The Transformation of the Avant-Garde: The New York Art World, 1940-1985

Diana Crane, Author University of Chicago Press $24.95 (194p) ISBN 978-0-226-11789-8
Can a true avant-garde artist redefine the content or techniques of art while creating works devoid of meaning? Most postwar avant-garde artists in the U.S. have done just that by excluding humanistic values and social commentary from their works, according to this quietly devastating survey. Aided by 32 reproductions, Crane, a sociology professor at the University of Pennsylvania, focuses on seven styles: abstract expressionism, pop, minimalism, late '60s figurative painting, photorealism, pattern painting, neo-expressionism. She finds that nuances of interpersonal relationships are largely absent from modern representational pictures. She also shows how the influx of corporate funds greatly expanded the art market and examines the gatekeeper role of New York galleries and museums in giving credence to synthetic styles. Despite its academic prose, this useful, disturbing study will reward anyone concerned with modern art. (October)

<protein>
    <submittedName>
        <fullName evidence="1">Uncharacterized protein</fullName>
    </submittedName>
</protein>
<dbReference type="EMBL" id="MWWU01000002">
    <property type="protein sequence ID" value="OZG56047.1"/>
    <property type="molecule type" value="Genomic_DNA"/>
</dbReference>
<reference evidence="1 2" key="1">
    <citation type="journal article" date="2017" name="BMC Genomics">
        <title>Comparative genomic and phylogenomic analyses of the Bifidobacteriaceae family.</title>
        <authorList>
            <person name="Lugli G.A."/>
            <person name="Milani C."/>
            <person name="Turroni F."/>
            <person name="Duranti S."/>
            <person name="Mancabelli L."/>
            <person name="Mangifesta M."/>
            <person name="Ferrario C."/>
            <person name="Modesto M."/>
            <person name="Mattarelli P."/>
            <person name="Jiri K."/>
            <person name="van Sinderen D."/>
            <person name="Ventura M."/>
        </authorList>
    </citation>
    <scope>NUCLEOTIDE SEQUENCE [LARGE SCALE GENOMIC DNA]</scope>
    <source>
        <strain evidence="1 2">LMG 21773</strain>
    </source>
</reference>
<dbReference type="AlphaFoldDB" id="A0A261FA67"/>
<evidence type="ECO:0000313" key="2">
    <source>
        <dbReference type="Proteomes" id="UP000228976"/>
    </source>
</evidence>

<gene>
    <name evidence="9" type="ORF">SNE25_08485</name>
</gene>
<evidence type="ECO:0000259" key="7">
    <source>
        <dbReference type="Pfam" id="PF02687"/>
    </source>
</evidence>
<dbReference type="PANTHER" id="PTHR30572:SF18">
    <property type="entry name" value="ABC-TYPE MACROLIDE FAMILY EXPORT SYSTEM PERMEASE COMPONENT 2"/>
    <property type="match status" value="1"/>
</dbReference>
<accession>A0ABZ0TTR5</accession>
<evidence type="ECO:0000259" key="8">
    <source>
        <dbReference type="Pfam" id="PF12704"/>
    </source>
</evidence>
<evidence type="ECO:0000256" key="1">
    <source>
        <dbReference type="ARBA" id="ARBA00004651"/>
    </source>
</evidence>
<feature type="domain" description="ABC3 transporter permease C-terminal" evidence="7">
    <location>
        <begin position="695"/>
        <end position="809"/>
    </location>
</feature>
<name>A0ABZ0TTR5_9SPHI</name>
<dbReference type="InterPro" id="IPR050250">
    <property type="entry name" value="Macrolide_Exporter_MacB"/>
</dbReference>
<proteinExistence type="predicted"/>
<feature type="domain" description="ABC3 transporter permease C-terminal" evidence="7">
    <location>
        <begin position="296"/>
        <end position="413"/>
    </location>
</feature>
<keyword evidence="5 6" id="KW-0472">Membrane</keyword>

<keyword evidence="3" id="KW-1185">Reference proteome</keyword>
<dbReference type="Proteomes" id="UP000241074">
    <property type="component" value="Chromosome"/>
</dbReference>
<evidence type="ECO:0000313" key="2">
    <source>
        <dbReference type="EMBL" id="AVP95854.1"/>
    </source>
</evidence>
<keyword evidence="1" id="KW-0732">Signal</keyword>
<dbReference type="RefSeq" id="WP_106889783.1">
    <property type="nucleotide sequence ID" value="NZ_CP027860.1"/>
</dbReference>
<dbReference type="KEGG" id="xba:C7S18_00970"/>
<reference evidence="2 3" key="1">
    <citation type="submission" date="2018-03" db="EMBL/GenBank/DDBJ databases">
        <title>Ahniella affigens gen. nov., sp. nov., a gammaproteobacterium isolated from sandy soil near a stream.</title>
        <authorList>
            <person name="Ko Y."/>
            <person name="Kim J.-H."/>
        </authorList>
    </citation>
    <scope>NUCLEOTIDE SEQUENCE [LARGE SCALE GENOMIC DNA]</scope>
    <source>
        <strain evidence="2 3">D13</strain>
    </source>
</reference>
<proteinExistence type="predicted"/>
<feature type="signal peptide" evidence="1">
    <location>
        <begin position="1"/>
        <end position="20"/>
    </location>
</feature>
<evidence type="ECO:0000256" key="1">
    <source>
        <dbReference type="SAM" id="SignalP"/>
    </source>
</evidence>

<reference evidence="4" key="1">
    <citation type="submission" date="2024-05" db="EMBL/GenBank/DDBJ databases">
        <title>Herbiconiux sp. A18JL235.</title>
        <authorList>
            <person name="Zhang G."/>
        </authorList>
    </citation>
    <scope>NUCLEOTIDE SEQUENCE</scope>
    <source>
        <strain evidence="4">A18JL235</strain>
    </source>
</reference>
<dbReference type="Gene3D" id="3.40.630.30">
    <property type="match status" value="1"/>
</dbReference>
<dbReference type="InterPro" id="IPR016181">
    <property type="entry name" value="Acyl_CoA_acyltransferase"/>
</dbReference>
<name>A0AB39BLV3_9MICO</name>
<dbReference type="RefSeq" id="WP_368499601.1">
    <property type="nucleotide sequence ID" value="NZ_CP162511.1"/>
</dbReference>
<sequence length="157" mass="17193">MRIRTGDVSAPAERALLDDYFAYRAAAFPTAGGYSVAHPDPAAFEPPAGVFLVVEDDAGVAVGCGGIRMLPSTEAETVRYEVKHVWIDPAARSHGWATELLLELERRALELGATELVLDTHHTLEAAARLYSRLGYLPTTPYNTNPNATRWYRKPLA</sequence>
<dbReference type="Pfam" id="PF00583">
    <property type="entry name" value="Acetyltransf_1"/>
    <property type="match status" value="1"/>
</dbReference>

Reviewed on: 08/04/1987
Release date: 08/01/1987
Genre: Nonfiction
Paperback - 204 pages - 978-0-226-11790-4
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